Msg#: 2185 posted 10:58 pm on Jun 14, 2006 (gmt 0)
I found a site that is using my name "xyz" as the name of their site. the name of my site is xyz.com the name of their site is xy.com
I launched my site before they had any site, however they reserved their domain name before I reserved mine. The name of their domain name only partially reflects what they are calling themselves - as the example above shows. We both are offering completely different services even though are name is the same. I don't have my name trademarked and I'm pretty sure they don't have theirs trademarked either.
Now we both have confusion amongst visitors as to who is who.
Msg#: 2185 posted 11:20 pm on Jun 14, 2006 (gmt 0)
You have answered your own question.
You say you operate in different markets, that means you are both entitled to use the name (apart for some special circumstances).
Lets say you sell food and the other company provides healthcare services, there should be no problem with you both being called XYZ. The thing about trademarks is that they distingush a particular type of product or service, you can't own a trademark across all types of business unless your business is remarkably diverse.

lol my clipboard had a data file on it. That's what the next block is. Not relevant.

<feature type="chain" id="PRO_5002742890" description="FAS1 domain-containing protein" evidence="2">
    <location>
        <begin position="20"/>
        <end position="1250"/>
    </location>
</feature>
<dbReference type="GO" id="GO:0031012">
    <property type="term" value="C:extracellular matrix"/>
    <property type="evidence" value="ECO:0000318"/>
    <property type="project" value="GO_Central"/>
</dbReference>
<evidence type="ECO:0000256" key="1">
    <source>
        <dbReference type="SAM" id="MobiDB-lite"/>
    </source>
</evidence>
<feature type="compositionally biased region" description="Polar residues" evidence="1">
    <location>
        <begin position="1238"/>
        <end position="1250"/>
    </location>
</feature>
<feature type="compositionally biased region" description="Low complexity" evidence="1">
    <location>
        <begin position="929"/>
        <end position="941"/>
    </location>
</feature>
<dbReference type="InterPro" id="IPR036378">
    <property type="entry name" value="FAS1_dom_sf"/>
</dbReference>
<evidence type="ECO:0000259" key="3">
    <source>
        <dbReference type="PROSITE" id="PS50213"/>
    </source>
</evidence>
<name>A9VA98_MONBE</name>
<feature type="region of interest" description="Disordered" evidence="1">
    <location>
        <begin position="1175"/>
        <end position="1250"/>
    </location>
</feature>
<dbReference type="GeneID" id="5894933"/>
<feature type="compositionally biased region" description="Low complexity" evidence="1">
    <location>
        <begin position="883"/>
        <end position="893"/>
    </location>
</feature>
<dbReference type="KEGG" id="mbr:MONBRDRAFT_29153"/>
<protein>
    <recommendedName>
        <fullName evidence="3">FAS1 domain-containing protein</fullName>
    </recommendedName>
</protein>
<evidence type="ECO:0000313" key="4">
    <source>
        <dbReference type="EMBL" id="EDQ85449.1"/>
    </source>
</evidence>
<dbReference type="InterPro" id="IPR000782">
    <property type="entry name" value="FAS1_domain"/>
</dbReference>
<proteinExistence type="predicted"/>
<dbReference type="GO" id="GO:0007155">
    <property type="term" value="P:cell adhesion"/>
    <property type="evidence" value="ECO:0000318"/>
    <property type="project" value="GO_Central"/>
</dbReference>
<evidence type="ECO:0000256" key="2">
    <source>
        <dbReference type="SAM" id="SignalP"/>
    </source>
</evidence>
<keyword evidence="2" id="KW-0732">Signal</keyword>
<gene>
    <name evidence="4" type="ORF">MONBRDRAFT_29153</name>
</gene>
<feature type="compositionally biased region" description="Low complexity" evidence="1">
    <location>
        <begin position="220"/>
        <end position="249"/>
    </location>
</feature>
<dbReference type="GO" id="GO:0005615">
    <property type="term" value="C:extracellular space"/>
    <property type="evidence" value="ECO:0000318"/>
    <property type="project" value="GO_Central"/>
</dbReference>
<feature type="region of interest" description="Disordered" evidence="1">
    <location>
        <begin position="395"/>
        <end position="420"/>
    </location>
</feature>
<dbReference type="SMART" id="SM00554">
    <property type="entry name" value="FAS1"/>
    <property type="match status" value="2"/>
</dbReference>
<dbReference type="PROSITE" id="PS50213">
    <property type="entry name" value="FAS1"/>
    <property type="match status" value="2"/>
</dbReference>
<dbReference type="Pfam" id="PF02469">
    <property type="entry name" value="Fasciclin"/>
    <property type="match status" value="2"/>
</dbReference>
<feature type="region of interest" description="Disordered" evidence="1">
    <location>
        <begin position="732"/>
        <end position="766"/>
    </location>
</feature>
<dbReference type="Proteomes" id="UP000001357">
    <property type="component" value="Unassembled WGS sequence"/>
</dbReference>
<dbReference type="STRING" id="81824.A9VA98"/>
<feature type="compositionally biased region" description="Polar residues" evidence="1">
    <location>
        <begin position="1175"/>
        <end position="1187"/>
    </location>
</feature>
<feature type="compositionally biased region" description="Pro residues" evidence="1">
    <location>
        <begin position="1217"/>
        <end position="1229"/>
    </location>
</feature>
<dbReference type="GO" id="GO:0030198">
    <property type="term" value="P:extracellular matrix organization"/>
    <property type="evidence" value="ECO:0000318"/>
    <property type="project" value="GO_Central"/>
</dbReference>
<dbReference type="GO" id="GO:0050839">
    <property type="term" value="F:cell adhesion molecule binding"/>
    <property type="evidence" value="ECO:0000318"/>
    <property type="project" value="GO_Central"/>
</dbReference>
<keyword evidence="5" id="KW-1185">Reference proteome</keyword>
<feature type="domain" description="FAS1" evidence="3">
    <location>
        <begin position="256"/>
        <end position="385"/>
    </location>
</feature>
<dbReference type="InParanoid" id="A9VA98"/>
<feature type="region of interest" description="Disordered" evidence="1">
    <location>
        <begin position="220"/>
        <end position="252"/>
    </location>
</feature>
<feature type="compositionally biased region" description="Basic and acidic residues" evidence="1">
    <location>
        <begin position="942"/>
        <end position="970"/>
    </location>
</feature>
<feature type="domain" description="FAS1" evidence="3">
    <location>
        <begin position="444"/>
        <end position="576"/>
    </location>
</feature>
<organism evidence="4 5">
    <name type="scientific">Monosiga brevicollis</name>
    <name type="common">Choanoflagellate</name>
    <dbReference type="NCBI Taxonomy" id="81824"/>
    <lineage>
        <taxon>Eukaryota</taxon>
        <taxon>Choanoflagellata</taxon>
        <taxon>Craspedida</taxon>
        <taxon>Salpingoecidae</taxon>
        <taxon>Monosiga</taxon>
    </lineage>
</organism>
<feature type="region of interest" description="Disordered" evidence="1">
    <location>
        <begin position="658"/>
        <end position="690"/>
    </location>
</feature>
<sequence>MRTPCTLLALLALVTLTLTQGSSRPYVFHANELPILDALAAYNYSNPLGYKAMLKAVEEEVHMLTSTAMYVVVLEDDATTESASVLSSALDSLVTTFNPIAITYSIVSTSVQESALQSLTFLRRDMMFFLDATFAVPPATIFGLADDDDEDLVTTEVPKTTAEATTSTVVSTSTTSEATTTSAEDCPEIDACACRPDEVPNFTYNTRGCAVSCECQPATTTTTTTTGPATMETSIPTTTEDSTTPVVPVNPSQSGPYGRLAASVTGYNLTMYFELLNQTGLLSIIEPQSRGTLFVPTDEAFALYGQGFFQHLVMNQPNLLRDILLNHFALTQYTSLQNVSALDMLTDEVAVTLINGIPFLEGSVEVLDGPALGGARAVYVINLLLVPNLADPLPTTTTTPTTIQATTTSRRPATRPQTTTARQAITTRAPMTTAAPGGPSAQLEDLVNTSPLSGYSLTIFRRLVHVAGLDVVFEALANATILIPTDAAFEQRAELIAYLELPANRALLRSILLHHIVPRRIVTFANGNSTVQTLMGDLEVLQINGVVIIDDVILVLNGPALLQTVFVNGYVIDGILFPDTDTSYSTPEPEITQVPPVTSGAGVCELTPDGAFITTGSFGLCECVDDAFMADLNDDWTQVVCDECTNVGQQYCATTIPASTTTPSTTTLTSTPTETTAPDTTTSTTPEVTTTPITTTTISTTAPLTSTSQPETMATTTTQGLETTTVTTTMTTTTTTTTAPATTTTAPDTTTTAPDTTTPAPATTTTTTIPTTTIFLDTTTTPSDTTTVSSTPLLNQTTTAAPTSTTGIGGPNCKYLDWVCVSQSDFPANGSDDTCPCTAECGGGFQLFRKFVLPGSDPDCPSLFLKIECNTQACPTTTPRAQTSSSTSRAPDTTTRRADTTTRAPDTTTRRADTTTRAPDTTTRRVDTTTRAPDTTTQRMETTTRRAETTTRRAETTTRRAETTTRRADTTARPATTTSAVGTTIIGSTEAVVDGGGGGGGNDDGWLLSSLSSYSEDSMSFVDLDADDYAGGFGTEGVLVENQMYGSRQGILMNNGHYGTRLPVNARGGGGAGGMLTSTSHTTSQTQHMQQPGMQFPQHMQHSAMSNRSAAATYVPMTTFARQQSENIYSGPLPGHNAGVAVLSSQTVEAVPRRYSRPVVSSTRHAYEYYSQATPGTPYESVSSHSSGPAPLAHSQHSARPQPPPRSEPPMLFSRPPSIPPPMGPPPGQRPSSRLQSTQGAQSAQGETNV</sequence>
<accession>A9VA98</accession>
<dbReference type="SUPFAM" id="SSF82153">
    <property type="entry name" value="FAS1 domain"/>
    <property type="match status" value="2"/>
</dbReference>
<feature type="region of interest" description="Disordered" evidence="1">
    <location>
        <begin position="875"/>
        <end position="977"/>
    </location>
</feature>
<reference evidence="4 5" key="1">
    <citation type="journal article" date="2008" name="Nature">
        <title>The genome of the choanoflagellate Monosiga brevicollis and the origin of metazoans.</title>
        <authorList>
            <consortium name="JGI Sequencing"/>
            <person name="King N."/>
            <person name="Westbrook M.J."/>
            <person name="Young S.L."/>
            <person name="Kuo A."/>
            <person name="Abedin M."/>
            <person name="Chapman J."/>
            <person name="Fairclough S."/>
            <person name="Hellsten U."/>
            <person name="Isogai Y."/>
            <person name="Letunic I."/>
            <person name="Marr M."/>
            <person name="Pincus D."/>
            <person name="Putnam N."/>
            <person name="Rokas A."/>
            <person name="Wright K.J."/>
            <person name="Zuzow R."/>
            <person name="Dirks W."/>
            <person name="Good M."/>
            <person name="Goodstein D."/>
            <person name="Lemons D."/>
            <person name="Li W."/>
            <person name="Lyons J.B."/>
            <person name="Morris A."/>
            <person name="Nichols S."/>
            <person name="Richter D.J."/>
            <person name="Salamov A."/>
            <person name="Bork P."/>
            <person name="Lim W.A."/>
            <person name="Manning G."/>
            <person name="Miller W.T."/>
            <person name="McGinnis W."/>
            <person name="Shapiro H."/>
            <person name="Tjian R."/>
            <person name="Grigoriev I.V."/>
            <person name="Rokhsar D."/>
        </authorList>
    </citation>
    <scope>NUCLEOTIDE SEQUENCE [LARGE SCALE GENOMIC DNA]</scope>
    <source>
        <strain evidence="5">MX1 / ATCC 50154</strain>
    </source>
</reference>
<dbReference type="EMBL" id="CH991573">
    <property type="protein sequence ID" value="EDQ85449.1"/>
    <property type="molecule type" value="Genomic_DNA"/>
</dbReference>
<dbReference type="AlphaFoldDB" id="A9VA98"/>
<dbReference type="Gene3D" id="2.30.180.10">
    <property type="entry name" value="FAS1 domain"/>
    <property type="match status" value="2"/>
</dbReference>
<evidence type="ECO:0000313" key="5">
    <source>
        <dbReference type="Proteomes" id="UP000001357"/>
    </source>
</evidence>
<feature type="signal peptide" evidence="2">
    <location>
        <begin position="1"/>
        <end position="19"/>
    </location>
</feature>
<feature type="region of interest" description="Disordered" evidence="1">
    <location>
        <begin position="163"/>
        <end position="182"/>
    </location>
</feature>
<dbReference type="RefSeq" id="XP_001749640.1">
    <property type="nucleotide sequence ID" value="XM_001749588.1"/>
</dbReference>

Examples that show this are companies that use initials - should there be only one company allowed to use a set of initials? of course not, but if you try to sell food under the initials KFC you will be in trouble. Kirremuir Fencing Contractors would be able to use KFC in their line of business though.
Msg#: 2185 posted 11:31 pm on Jun 14, 2006 (gmt 0)
You might want to put a discreet link on your home page, along the lines of "Are you looking for xy.com?", with a link to them. And in case your users are having the same problem (hitting the other site instead of yours), you might send a polite request to xy.com that they do the same.
I've had occasion to land accidentally on an unrelated site because I'd mis-guessed the URL of my intended target. I always appreciate when the mistaken URL provides a link to the intended one. It probably saves them from having to deal with a lot of unnecessary e-mail queries, too.